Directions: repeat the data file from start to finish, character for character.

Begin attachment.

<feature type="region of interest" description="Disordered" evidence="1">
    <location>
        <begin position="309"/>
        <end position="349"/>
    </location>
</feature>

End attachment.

<feature type="region of interest" description="Disordered" evidence="1">
    <location>
        <begin position="309"/>
        <end position="349"/>
    </location>
</feature>